Stephanie Tolan has been writing for more than 30 years. She primarily writes realistic fiction about topics and themes that are relevant for tweens and young teens. A few of her novels feature dystopian futures with current social issues that are intensified. These books are highly engaging for the tween and young teen because of their sense of justice, fairness, and activism. She has also authored a few books for younger readers. Read these books simultaneously with your child because some of the topics may make them squirm or they may need time to process the social issues. Allow your child to know you are also reading the books, but don’t push the discussions. Be available for open dialogue when they are ready to talk.



Charley knows a lot about pain. She endures it when she walks on her newly shattered leg, she sees it when her father buries himself in an eighty-hour work week, and she runs from it when she sees photographs her mother took before her death. Then one day, Charley meets a wild, abused dog that knows as much about pain as she does, and, despite herself, she feels an immediate connection and vows to help him. But how will one heartbroken girl help mend the battered spirit of an untamable dog? Appropriate for tweens and young teens



Welcome to the ArkWelcome to the Ark
In a world of random violence and multiplying militias, four brilliant young misfits are thrown together in a group home for troubled youth. Isolated by their special abilities, Miranda, Doug, Taryn, and Elijah are unable to cope in a society that regards them as freaks.

But in the experimental program they dub the Ark, the four discover they are not alone. Slowly, as connections form among them, they discover that their minds have a power they could never have imagined. Drawn together by their deep concern for the future, they embark on a mission to stop the violence that is engulfing the world. The challenge seems impossible …until they face it together.

In this compelling, sensitively written story, Stephanie Tolan paints a disturbing portrait of a violence-ridden world. Yet her characters offer a bright ray of hope for anyone who cares about the fate of the earth. The story of the Ark is gripping, suspenseful, heartbreaking, and, ultimately, inspiring Appropriate for tweens and young teens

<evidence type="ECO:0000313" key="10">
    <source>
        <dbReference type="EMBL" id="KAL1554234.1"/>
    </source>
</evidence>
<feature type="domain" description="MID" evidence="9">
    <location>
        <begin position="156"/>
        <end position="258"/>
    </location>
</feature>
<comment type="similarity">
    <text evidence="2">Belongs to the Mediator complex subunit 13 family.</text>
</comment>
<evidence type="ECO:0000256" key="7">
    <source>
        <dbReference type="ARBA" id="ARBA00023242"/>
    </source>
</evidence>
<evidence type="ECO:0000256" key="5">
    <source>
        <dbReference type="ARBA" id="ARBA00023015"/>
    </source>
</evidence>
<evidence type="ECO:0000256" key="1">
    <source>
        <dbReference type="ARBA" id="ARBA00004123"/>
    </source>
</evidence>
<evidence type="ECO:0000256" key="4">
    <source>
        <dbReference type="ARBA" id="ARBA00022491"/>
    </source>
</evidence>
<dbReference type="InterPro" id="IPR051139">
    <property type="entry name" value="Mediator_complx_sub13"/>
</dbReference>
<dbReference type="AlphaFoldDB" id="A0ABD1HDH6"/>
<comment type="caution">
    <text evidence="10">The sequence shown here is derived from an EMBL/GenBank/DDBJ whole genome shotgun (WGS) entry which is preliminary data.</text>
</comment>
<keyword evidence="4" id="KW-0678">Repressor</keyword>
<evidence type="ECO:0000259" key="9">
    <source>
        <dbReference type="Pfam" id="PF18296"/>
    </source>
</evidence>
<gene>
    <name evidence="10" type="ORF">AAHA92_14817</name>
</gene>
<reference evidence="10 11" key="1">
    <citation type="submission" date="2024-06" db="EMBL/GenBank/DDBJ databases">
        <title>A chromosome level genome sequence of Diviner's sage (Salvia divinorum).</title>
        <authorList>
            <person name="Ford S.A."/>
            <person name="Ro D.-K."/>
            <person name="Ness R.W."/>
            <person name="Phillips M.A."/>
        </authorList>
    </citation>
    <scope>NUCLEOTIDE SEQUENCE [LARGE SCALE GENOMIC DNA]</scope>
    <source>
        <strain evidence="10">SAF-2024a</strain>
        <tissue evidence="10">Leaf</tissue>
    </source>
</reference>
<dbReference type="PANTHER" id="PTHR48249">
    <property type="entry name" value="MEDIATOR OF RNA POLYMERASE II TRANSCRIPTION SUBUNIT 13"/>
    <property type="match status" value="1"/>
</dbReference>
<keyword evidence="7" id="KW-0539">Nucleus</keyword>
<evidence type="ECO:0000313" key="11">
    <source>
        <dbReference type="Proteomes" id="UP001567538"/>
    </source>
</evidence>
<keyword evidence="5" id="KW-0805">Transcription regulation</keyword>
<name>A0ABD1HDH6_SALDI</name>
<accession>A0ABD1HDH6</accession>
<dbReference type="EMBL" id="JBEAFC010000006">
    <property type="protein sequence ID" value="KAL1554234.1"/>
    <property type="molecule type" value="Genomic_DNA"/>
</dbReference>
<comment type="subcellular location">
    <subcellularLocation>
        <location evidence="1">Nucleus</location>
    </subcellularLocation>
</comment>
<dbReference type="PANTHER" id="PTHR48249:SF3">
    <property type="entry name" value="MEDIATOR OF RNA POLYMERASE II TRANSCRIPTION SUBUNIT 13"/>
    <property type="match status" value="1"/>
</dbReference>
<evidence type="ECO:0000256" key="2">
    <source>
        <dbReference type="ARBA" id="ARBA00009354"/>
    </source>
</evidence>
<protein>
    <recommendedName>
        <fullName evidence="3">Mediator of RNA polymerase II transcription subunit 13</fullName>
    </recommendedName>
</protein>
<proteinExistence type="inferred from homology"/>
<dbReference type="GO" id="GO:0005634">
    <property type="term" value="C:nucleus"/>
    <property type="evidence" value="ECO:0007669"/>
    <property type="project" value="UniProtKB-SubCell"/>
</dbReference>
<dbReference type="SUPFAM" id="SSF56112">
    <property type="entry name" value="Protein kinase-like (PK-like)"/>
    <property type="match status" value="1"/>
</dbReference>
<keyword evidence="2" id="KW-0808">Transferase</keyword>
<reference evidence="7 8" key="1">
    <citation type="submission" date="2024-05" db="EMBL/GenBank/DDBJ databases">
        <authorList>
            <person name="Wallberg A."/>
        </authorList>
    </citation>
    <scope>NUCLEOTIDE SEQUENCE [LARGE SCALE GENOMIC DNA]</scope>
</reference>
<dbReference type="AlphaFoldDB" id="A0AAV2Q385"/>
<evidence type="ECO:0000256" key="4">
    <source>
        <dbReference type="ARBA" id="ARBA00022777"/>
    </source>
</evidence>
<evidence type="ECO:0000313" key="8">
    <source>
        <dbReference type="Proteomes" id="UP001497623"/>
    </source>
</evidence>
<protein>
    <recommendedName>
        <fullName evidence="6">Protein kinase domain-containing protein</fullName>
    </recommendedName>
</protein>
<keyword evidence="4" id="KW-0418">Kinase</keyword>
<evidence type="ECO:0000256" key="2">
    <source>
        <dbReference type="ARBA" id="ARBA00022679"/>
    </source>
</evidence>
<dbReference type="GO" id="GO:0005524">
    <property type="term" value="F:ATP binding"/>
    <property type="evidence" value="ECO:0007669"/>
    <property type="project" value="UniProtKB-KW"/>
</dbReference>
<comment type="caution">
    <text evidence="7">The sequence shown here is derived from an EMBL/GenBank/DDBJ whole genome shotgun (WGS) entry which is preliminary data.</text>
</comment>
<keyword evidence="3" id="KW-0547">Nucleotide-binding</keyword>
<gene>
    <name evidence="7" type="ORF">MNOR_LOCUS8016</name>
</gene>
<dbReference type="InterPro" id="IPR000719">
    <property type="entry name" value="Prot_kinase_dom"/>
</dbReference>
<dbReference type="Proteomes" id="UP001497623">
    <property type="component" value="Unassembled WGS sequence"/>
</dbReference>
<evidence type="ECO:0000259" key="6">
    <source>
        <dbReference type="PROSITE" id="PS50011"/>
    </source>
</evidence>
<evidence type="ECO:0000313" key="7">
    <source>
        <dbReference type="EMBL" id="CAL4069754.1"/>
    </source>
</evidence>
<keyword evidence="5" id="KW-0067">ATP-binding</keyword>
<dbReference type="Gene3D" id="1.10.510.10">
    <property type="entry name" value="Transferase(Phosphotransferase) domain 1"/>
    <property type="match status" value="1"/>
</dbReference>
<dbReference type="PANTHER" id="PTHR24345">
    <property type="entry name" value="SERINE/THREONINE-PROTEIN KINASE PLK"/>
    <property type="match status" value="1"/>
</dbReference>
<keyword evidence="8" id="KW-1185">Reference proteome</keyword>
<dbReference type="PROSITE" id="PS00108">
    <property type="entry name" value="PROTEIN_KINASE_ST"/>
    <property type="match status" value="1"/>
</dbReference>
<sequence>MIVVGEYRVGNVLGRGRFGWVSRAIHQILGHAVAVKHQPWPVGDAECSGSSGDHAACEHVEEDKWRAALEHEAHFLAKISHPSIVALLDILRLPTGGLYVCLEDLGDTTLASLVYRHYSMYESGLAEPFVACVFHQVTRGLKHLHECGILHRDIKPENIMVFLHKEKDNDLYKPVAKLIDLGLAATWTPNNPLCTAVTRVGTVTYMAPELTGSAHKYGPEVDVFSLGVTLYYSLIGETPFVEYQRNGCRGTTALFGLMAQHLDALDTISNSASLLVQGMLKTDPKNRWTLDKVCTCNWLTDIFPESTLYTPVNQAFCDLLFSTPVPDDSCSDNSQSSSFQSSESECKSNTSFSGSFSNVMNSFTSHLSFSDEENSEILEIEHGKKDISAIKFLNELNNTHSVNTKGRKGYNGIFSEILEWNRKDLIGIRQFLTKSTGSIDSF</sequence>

Plague YearPlague Year
Bran Slocum stands out from the moment he arrives at Ridgewood High, with his oddly unfocused eye and his unusual mode of dress. The immediate target of bullies, he seems strangely aloof and untouched. Sixteen year old Molly Pepper, herself an outsider, is intrigued by his attitude and sets out to befriend him, persuading her best friend David to join her in reaching out to him. Molly and David begin to see that Bran is hiding some sort of secret, but they have no idea how shocking the secret is until the truth hits Ridgewood—in headlines that put Bran and his new friends in terrible danger, as the whole town turns against them. Events spin out of control and fear spreads like a deadly contagion. Their friendship deepening as they face the plague of hatred together, Bran, Molly and David can only hope they will be able to stand against it. Appropriate for young teens



The Great Skinner GetawayThe Great Skinner Getaway
A valuable “how-not-to” guide for any family contemplating a summer spent in a 35-foot motor home, especially if the family includes four children, a large dog, and two cats. In this third book about the zany Skinner family (The Great Skinner Strike Macmillan, 1983 and The Great Skinner Enterprise Four Winds, 1986), overly optimistic and overly enthusiastic Mr. Skinner concocts a vacation plan which takes his family from one mishap to another, and ends in a major disaster. The disaster, however, turns into a blessing, and the family ends the vacation in an unexpected but agreeable way. Young readers will sympathize with the family when everyone squeezes into the motor home and experiences life at close quarters. A light, funny adventure. Appropriate for intermediate grades and tweens